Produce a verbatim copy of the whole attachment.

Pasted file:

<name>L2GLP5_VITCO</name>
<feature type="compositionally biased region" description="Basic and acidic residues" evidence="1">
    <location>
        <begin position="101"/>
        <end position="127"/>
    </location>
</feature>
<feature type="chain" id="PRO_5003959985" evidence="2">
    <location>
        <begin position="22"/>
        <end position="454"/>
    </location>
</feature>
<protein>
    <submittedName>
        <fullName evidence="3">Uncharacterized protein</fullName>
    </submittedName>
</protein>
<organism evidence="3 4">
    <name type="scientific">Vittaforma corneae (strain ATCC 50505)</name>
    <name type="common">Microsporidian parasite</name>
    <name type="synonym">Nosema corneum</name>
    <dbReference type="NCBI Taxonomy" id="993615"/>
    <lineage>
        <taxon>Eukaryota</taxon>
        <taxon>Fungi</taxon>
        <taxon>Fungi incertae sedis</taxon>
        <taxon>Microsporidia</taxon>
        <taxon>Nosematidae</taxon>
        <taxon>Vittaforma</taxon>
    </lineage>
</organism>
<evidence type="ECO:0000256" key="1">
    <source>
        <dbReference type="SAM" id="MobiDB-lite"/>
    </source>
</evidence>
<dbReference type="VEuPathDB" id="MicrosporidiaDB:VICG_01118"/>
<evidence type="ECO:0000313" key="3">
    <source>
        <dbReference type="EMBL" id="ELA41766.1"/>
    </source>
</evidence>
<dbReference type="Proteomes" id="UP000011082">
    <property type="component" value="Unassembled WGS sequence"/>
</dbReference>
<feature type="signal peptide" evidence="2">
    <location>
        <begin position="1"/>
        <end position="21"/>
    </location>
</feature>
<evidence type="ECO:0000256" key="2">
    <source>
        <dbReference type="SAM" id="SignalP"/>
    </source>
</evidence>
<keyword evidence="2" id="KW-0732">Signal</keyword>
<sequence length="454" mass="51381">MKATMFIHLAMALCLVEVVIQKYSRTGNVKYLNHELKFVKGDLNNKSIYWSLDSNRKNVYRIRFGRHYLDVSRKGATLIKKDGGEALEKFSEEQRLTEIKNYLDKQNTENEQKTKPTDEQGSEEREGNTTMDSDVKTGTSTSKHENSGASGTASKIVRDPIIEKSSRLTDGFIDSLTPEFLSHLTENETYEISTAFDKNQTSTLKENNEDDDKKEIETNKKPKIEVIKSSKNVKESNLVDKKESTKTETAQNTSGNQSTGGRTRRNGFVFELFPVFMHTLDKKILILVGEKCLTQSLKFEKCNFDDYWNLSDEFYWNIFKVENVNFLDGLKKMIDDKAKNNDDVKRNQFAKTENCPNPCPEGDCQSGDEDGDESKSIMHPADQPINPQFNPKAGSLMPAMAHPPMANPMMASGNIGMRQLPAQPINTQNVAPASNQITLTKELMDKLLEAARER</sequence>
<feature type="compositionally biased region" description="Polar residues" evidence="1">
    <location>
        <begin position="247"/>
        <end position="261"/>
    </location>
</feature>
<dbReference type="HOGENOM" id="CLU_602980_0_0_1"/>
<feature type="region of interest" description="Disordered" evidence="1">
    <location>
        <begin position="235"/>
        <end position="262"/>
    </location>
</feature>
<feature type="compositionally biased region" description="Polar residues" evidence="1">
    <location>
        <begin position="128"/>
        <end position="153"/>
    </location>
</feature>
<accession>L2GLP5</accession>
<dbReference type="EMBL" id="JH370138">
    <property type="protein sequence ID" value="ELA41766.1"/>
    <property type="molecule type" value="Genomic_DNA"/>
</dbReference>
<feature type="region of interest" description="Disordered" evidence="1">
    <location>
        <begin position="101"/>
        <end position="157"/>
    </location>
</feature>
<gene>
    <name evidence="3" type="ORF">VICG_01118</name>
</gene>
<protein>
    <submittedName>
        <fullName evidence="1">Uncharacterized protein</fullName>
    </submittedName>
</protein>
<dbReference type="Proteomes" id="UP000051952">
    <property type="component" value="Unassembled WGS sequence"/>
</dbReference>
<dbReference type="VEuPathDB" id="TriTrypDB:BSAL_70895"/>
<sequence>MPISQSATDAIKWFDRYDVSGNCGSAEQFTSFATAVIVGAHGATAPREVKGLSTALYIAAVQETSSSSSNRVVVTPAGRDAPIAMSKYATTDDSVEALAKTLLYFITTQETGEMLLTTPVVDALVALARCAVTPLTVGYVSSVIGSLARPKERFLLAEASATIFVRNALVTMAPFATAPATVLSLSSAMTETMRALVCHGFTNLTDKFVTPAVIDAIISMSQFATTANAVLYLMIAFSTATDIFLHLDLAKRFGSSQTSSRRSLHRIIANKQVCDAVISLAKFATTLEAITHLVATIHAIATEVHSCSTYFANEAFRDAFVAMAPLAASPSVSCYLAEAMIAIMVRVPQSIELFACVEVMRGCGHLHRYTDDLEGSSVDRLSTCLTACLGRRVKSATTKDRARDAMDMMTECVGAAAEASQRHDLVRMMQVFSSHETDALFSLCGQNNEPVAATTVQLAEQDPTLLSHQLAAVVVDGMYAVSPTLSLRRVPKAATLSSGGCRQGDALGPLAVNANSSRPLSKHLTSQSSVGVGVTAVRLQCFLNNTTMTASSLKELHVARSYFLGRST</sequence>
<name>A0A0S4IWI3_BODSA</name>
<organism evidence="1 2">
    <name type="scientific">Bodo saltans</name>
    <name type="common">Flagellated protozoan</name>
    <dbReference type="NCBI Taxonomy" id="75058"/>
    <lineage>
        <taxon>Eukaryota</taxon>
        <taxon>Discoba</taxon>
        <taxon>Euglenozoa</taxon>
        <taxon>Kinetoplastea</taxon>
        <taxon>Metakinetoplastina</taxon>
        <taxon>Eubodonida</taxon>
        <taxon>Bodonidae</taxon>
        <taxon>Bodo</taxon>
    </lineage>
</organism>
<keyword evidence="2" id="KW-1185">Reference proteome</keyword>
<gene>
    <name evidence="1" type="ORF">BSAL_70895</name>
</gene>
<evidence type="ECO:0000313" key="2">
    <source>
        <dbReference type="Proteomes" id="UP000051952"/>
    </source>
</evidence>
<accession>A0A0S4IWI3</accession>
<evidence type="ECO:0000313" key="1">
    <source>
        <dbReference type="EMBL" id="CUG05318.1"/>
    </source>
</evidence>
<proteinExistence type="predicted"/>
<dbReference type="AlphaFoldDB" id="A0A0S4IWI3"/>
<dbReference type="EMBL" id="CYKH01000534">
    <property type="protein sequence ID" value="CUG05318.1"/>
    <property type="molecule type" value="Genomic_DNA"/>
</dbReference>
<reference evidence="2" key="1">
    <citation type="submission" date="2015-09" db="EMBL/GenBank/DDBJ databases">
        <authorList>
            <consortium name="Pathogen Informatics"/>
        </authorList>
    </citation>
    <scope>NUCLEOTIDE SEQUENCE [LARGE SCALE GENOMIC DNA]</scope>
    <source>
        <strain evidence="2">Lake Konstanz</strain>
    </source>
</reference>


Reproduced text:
<name>L2GLP5_VITCO</name>
<feature type="compositionally biased region" description="Basic and acidic residues" evidence="1">
    <location>
        <begin position="101"/>
        <end position="127"/>
    </location>
</feature>
<feature type="chain" id="PRO_5003959985" evidence="2">
    <location>
        <begin position="22"/>
        <end position="454"/>
    </location>
</feature>
<protein>
    <submittedName>
        <fullName evidence="3">Uncharacterized protein</fullName>
    </submittedName>
</protein>
<organism evidence="3 4">
    <name type="scientific">Vittaforma corneae (strain ATCC 50505)</name>
    <name type="common">Microsporidian parasite</name>
    <name type="synonym">Nosema corneum</name>
    <dbReference type="NCBI Taxonomy" id="993615"/>
    <lineage>
        <taxon>Eukaryota</taxon>
        <taxon>Fungi</taxon>
        <taxon>Fungi incertae sedis</taxon>
        <taxon>Microsporidia</taxon>
        <taxon>Nosematidae</taxon>
        <taxon>Vittaforma</taxon>
    </lineage>
</organism>
<evidence type="ECO:0000256" key="1">
    <source>
        <dbReference type="SAM" id="MobiDB-lite"/>
    </source>
</evidence>
<dbReference type="VEuPathDB" id="MicrosporidiaDB:VICG_01118"/>
<evidence type="ECO:0000313" key="3">
    <source>
        <dbReference type="EMBL" id="ELA41766.1"/>
    </source>
</evidence>
<dbReference type="Proteomes" id="UP000011082">
    <property type="component" value="Unassembled WGS sequence"/>
</dbReference>
<feature type="signal peptide" evidence="2">
    <location>
        <begin position="1"/>
        <end position="21"/>
    </location>
</feature>
<evidence type="ECO:0000256" key="2">
    <source>
        <dbReference type="SAM" id="SignalP"/>
    </source>
</evidence>
<keyword evidence="2" id="KW-0732">Signal</keyword>
<sequence length="454" mass="51381">MKATMFIHLAMALCLVEVVIQKYSRTGNVKYLNHELKFVKGDLNNKSIYWSLDSNRKNVYRIRFGRHYLDVSRKGATLIKKDGGEALEKFSEEQRLTEIKNYLDKQNTENEQKTKPTDEQGSEEREGNTTMDSDVKTGTSTSKHENSGASGTASKIVRDPIIEKSSRLTDGFIDSLTPEFLSHLTENETYEISTAFDKNQTSTLKENNEDDDKKEIETNKKPKIEVIKSSKNVKESNLVDKKESTKTETAQNTSGNQSTGGRTRRNGFVFELFPVFMHTLDKKILILVGEKCLTQSLKFEKCNFDDYWNLSDEFYWNIFKVENVNFLDGLKKMIDDKAKNNDDVKRNQFAKTENCPNPCPEGDCQSGDEDGDESKSIMHPADQPINPQFNPKAGSLMPAMAHPPMANPMMASGNIGMRQLPAQPINTQNVAPASNQITLTKELMDKLLEAARER</sequence>
<feature type="compositionally biased region" description="Polar residues" evidence="1">
    <location>
        <begin position="247"/>
        <end position="261"/>
    </location>
</feature>
<dbReference type="HOGENOM" id="CLU_602980_0_0_1"/>
<feature type="region of interest" description="Disordered" evidence="1">
    <location>
        <begin position="235"/>
        <end position="262"/>
    </location>
</feature>
<feature type="compositionally biased region" description="Polar residues" evidence="1">
    <location>
        <begin position="128"/>
        <end position="153"/>
    </location>
</feature>
<accession>L2GLP5</accession>
<dbReference type="EMBL" id="JH370138">
    <property type="protein sequence ID" value="ELA41766.1"/>
    <property type="molecule type" value="Genomic_DNA"/>
</dbReference>
<feature type="region of interest" description="Disordered" evidence="1">
    <location>
        <begin position="101"/>
        <end position="157"/>
    </location>
</feature>
<gene>
    <name evidence="3" type="ORF">VICG_01118</name>
</gene>
<protein>
    <submittedName>
        <fullName evidence="1">Uncharacterized protein</fullName>
    </submittedName>
</protein>
<dbReference type="Proteomes" id="UP000051952">
    <property type="component" value="Unassembled WGS sequence"/>
</dbReference>
<dbReference type="VEuPathDB" id="TriTrypDB:BSAL_70895"/>
<sequence>MPISQSATDAIKWFDRYDVSGNCGSAEQFTSFATAVIVGAHGATAPREVKGLSTALYIAAVQETSSSSSNRVVVTPAGRDAPIAMSKYATTDDSVEALAKTLLYFITTQETGEMLLTTPVVDALVALARCAVTPLTVGYVSSVIGSLARPKERFLLAEASATIFVRNALVTMAPFATAPATVLSLSSAMTETMRALVCHGFTNLTDKFVTPAVIDAIISMSQFATTANAVLYLMIAFSTATDIFLHLDLAKRFGSSQTSSRRSLHRIIANKQVCDAVISLAKFATTLEAITHLVATIHAIATEVHSCSTYFANEAFRDAFVAMAPLAASPSVSCYLAEAMIAIMVRVPQSIELFACVEVMRGCGHLHRYTDDLEGSSVDRLSTCLTACLGRRVKSATTKDRARDAMDMMTECVGAAAEASQRHDLVRMMQVFSSHETDALFSLCGQNNEPVAATTVQLAEQDPTLLSHQLAAVVVDGMYAVSPTLSLRRVPKAATLSSGGCRQGDALGPLAVNANSSRPLSKHLTSQSSVGVGVTAVRLQCFLNNTTMTASSLKELHVARSYFLGRST</sequence>
<name>A0A0S4IWI3_BODSA</name>
<organism evidence="1 2">
    <name type="scientific">Bodo saltans</name>
    <name type="common">Flagellated protozoan</name>
    <dbReference type="NCBI Taxonomy" id="75058"/>
    <lineage>
        <taxon>Eukaryota</taxon>
        <taxon>Discoba</taxon>
        <taxon>Euglenozoa</taxon>
        <taxon>Kinetoplastea</taxon>
        <taxon>Metakinetoplastina</taxon>
        <taxon>Eubodonida</taxon>
        <taxon>Bodonidae</taxon>
        <taxon>Bodo</taxon>
    </lineage>
</organism>
<keyword evidence="2" id="KW-1185">Reference proteome</keyword>
<gene>
    <name evidence="1" type="ORF">BSAL_70895</name>
</gene>
<evidence type="ECO:0000313" key="2">
    <source>
        <dbReference type="Proteomes" id="UP000051952"/>
    </source>
</evidence>
<accession>A0A0S4IWI3</accession>
<evidence type="ECO:0000313" key="1">
    <source>
        <dbReference type="EMBL" id="CUG05318.1"/>
    </source>
</evidence>
<proteinExistence type="predicted"/>
<dbReference type="AlphaFoldDB" id="A0A0S4IWI3"/>
<dbReference type="EMBL" id="CYKH01000534">
    <property type="protein sequence ID" value="CUG05318.1"/>
    <property type="molecule type" value="Genomic_DNA"/>
</dbReference>
<reference evidence="2" key="1">
    <citation type="submission" date="2015-09" db="EMBL/GenBank/DDBJ databases">
        <authorList>
            <consortium name="Pathogen Informatics"/>
        </authorList>
    </citation>
    <scope>NUCLEOTIDE SEQUENCE [LARGE SCALE GENOMIC DNA]</scope>
    <source>
        <strain evidence="2">Lake Konstanz</strain>
    </source>
</reference>